unfortunately, the right has spent 40 years attacking our country’s protection on lower income workers (sadly, they were joined in this effort by many decisions of the clinton administration as well). today we see the results of their efforts: the lowest real wages since the 1970s, more people without health insurance than in any industrialized country in the world, and so on.

  • satya,

    One could make the argument that it is because of those laws that the market becomes unjust. The minimum wage, for example, primarily hurts the poor, not the wealthy. etc etc…etc.

    But I wont go there, and instead ask you this question, “What would you do to make the circumstances of the poor better”?

    To quote from the article I linked above, “Thomas Sowell likes to say that reality is not optional. But we oh so want it to be. We want to change outcomes without consequences with the ease of adjusting the thermostat on the wall of our house. We want to dial incomes upward and gasoline prices downward. We want to blame Wal-Mart for the fact that its employees earn below the national average. We want to blame China (or Mexico or Japan or India) for our trade deficit. We want to blame or honor the occupant of the White House for whether new jobs are high-paying or low-paying. This worldview that flies in the face of reality and that ignores the inherent complexity of the real world is the bread-and-butter of journalism and the breeding ground for unintended consequences”.

    In other words, if we followed your suggestions, the problems would be worse, not better.

  • The author of the post is correct…no one is forced to work at Wal Mart, no one is forced to shop at Wal Mart. If there is such concern for the plight of the underpaid, then why not beat up Congress and your elected representatives and get the pay of all enlisted personnel in the military raised? Those that fought and fight for the US allow you all to be morons about a topic like unfair labor practices at Wal Mart – wake up, people…there are heavier issues than Wal Mart you should be paying attention to! A Dios Mio!

  • There’s just no point in arguing with some people. Logic is denied and name-calling ensues as if it were some trump. It’s almost disappointing to see no reference to Hitler or Nazi’s.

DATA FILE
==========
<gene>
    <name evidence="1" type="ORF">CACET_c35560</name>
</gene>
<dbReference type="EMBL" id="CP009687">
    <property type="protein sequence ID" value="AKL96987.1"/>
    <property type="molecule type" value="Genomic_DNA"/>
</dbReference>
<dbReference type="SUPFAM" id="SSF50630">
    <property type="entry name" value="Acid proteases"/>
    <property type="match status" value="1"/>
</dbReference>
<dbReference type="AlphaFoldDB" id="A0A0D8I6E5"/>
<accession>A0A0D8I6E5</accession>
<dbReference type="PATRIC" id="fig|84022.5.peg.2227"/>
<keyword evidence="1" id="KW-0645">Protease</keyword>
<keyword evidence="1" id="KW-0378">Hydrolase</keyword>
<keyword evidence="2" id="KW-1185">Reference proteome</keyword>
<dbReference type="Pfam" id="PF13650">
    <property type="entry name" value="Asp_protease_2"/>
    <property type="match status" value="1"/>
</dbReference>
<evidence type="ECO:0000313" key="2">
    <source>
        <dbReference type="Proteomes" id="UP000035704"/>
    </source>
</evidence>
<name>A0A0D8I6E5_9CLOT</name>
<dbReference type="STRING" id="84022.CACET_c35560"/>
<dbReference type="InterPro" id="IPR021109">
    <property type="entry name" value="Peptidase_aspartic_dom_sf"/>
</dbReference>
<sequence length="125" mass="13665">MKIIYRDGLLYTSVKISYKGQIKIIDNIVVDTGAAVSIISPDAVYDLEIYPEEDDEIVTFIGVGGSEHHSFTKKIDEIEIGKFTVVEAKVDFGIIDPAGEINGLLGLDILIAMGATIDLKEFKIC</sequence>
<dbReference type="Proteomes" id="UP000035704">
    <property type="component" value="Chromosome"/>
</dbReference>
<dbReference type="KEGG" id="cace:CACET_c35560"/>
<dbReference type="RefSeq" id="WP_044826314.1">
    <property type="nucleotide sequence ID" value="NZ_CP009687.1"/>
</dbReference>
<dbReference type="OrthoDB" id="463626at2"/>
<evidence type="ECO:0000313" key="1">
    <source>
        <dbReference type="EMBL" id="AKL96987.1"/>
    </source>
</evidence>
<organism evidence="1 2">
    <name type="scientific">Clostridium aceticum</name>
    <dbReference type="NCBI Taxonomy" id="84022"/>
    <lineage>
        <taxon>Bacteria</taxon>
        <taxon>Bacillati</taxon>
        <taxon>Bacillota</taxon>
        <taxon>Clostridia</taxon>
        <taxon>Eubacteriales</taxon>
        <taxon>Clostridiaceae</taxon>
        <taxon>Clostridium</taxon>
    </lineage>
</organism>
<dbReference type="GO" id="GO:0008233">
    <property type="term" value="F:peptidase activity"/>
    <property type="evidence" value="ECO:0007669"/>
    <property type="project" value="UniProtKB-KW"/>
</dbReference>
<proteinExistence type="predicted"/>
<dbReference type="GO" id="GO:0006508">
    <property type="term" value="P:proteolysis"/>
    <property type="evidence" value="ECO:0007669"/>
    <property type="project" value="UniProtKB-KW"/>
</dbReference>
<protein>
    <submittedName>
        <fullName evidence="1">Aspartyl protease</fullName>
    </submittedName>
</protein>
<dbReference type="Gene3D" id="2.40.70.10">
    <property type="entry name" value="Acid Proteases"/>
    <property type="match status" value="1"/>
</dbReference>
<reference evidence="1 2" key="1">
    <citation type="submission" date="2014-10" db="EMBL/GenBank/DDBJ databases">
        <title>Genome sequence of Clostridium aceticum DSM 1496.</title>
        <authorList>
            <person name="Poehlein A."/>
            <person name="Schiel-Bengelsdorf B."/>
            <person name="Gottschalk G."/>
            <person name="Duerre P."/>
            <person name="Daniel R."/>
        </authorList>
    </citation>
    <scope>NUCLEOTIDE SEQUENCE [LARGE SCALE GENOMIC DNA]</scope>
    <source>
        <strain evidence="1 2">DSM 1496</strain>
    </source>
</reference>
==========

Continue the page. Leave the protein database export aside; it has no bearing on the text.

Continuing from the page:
Thanks for highlighting Roberts’s clear and concise column.

  • Oh, and don’t forget the other side of Wal-Mart while you bash their “unjust” wages. While no agency public or charitable seemed to satisfy, according to the New York Times:

    “But if you visit the Wal-Mart and the Sam’s Club stores here, you hear shoppers who have been without power for weeks marveling that there are still generators in stock (and priced at $304.04). You hear about the trucks that rolled in right after the hurricane and the stuff the stores gave away: chain saws and boots for rescue workers, sheets and clothes for shelters, water and ice for the public.

  • Oh, and don’t forget the other side of Wal-Mart while you bash their “unjust” wages. While no agency public or charitable seemed to satisfy, according to the New York Times:

    “But if you visit the Wal-Mart and the Sam’s Club stores here, you hear shoppers who have been without power for weeks marveling that there are still generators in stock (and priced at $304.04). You hear about the trucks that rolled in right after the hurricane and the stuff the stores gave away: chain saws and boots for rescue workers, sheets and clothes for shelters, water and ice for the public.

    Generousity? Maybe. Earning a little good will? Probably. They will likely be rewarded in spades by the loyalty of those who benefitted from the availability of much needed supplies.

  • read: http://news.bbc.co.uk/2/hi/business/4276302.stm

    The Walton family [Walmart owners] makes up 5 of the top 10 wealthiest people… and not just wealthiest in America. You’re telling me that they are so hard pressed to make a profit that they can’t change their pay scale? Pahlease!!